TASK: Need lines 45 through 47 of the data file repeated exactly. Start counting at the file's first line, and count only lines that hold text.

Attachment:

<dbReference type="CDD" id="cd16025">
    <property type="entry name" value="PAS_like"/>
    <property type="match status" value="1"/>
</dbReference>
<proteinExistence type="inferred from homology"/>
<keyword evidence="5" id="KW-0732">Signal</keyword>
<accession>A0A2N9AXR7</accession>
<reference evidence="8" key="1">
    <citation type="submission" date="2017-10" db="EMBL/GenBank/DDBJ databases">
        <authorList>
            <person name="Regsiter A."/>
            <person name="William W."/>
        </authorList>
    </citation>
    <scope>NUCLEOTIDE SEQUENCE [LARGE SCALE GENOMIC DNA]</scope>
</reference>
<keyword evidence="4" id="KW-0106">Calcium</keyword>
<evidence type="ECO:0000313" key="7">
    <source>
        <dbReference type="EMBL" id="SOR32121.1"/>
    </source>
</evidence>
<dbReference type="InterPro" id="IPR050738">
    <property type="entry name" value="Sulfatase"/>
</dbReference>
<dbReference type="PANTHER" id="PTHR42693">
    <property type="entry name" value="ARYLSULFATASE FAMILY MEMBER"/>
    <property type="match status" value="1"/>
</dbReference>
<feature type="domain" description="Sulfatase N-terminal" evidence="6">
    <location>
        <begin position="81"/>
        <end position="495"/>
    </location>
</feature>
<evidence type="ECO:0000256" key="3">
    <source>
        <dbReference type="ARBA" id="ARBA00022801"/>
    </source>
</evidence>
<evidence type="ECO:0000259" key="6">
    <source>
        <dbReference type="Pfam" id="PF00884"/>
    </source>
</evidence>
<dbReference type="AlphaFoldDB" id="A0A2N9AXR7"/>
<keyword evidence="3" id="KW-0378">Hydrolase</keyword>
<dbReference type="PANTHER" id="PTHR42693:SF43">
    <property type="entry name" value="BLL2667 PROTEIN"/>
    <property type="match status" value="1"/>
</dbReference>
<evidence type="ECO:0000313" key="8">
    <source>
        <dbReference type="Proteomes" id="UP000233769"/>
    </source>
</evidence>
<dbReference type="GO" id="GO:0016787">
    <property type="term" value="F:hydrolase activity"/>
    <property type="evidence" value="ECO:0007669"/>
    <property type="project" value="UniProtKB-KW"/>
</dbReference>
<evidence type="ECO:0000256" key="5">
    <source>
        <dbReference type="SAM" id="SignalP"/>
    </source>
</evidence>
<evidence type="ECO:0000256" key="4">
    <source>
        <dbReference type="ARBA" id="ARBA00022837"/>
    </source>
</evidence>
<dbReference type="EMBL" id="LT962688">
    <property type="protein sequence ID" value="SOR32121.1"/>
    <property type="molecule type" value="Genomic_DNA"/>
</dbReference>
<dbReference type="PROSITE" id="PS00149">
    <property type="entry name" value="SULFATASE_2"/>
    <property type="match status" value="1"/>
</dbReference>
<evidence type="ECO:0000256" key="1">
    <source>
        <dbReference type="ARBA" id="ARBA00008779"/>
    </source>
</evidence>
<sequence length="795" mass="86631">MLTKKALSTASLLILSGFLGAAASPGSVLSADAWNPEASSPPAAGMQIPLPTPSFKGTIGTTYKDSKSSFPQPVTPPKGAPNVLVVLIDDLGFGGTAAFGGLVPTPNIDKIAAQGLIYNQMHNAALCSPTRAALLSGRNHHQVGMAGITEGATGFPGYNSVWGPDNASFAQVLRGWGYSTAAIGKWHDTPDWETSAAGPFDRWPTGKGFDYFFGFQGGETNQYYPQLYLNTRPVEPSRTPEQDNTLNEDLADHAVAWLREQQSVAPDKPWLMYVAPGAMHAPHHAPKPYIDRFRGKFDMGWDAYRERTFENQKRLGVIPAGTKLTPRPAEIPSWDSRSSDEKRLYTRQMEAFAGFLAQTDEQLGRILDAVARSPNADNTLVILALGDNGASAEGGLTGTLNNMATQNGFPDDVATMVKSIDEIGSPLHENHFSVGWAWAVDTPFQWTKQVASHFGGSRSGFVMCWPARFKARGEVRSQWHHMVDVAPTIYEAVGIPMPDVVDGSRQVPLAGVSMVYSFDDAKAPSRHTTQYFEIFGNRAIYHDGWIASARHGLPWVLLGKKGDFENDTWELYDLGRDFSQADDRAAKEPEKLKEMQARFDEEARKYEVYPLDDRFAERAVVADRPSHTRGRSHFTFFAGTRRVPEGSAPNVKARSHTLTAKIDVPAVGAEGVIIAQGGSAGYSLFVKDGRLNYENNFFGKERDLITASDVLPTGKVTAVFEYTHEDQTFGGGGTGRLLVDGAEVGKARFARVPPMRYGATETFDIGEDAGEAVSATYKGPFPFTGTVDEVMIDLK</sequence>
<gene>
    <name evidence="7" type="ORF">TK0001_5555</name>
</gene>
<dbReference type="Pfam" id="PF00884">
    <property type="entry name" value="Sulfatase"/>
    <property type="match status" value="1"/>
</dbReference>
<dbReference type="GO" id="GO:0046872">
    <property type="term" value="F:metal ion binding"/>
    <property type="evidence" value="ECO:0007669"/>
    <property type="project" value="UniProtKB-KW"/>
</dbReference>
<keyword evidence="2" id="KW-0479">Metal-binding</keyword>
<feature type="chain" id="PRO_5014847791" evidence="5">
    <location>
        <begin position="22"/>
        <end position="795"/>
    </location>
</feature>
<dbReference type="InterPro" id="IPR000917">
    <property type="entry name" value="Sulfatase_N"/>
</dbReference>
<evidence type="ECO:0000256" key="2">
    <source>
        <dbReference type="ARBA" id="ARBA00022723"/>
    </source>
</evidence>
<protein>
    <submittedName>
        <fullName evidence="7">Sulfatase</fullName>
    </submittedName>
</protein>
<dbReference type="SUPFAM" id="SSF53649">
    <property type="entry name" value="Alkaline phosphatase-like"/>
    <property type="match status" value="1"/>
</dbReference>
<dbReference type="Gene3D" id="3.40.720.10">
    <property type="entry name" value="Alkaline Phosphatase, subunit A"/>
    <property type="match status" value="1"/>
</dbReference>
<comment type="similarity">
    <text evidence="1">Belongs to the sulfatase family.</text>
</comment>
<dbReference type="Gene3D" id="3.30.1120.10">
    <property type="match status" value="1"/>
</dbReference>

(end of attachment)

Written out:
</evidence>
<dbReference type="AlphaFoldDB" id="A0A2N9AXR7"/>
<keyword evidence="3" id="KW-0378">Hydrolase</keyword>